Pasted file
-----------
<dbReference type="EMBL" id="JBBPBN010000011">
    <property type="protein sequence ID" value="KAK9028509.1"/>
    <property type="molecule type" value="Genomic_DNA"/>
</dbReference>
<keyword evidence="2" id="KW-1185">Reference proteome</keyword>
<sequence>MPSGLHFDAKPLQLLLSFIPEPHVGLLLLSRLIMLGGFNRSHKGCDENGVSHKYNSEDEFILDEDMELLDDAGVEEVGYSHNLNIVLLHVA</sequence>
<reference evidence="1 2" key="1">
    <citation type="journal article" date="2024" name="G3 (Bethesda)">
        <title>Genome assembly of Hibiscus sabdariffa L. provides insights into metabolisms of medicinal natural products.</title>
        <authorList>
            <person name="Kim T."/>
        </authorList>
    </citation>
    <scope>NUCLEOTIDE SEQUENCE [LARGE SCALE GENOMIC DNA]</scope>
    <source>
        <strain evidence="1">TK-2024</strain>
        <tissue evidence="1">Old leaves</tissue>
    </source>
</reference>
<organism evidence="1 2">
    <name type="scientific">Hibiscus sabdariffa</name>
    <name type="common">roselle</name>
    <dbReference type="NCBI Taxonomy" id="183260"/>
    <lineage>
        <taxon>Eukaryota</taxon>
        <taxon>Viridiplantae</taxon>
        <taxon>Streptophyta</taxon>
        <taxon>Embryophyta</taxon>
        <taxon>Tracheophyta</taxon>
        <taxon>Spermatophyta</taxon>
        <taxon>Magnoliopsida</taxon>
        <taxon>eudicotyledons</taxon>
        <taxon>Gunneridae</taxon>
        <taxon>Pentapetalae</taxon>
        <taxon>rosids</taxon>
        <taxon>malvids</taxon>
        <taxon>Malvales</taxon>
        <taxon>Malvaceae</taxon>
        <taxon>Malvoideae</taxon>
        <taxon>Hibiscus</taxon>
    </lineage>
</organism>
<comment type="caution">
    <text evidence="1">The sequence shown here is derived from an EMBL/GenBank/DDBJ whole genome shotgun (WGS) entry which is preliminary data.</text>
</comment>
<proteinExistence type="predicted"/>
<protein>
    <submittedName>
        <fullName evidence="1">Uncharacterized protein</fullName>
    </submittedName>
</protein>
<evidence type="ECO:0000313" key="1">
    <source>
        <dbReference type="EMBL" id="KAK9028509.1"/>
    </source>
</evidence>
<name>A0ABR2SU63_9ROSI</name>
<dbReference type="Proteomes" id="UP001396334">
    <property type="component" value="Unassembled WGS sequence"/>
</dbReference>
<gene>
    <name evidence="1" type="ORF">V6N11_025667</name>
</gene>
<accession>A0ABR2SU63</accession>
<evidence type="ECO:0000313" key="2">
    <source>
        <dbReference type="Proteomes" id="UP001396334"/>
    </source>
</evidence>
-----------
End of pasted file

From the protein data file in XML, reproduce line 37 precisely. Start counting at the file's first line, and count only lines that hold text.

        <taxon>Malvales</taxon>